Here’s a new experiment in retailing. You see those huge windows a little shop fronts have out front, those “window tents”? Well, these “windowmen” are big in France. They advertise their stores front and center – and not just pretty lights. They have posters; they sell knick-knacks and pastries, trinkets and birthday cakes. You just walk by and they’re there. You don’t have to read the ad, you don’t have to know anything about the shop to see a window. You just walk past and, poof, it’s a shop.
And nowadays, it is being tried in New York. An empress is buying all that merchandise, and so are the tourists. We have outdoor cathedrals: window shops on its side, people talk to each other and there are gardens and decorations and bakeries and children’s stories in French, and drinks and desserts and cigars and pink cars. There’s a little children’s museum that looks like a washing machine, with wet towels on the wall and cuddly toys. They do it, partly because it gives something for people to do while they wait for their bus, but mainly because they like it.
“We sit at the window on our chairs, taking in the panorama … and we even put our boots on.” Photograph: Chris Attridge/AP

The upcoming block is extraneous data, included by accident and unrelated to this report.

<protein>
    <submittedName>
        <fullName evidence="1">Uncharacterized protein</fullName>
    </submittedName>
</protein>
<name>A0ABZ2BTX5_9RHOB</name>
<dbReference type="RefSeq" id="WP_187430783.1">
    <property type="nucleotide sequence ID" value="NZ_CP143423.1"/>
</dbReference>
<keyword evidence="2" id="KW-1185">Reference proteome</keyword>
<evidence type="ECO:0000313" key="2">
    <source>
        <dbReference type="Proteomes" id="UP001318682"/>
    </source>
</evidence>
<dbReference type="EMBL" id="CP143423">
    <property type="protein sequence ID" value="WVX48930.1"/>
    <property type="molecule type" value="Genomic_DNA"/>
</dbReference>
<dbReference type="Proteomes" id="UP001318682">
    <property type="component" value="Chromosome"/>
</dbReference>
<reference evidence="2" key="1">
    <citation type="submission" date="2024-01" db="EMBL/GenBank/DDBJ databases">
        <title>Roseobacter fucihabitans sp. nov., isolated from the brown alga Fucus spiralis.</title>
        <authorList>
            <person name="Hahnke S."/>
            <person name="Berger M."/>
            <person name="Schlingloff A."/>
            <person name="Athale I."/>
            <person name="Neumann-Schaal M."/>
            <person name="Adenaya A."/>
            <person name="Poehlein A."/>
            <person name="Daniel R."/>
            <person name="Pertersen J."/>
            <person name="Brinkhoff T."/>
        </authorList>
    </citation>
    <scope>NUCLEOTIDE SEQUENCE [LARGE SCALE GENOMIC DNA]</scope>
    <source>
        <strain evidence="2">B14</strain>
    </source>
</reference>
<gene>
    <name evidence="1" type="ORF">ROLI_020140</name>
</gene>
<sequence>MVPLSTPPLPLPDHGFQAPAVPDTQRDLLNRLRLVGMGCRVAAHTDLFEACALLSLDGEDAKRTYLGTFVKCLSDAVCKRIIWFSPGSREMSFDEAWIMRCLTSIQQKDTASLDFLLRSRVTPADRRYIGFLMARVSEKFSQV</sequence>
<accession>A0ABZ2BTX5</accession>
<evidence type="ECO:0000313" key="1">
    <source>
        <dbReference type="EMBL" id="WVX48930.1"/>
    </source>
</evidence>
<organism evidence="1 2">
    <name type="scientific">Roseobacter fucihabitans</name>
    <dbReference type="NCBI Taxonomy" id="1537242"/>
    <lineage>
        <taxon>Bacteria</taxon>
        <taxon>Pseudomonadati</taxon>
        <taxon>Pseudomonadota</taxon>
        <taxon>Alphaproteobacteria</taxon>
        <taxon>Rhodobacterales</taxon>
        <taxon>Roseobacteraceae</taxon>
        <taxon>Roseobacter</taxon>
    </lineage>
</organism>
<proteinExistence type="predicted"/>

The practice started in Paris about 10 years ago. But here in New York, it can be amusing: tourists chatting with the window-mongers, bagpipers playing in a window all day, and clients getting out and bringing homemade cookies or sculptures.
We sit at the window on our chairs, taking in the panorama – and we even put our boots on. It is so good that I will try it in every city and no city in this country. But I was a little surprised to find it here and in France. In the UK, you always make a detour and look at the shop inside because they are for sale. That was our mistake. In America, you just go ahead and walk straight in. You don’t go inside.
• Richard MacFarlane is a New York blogger and self-described window man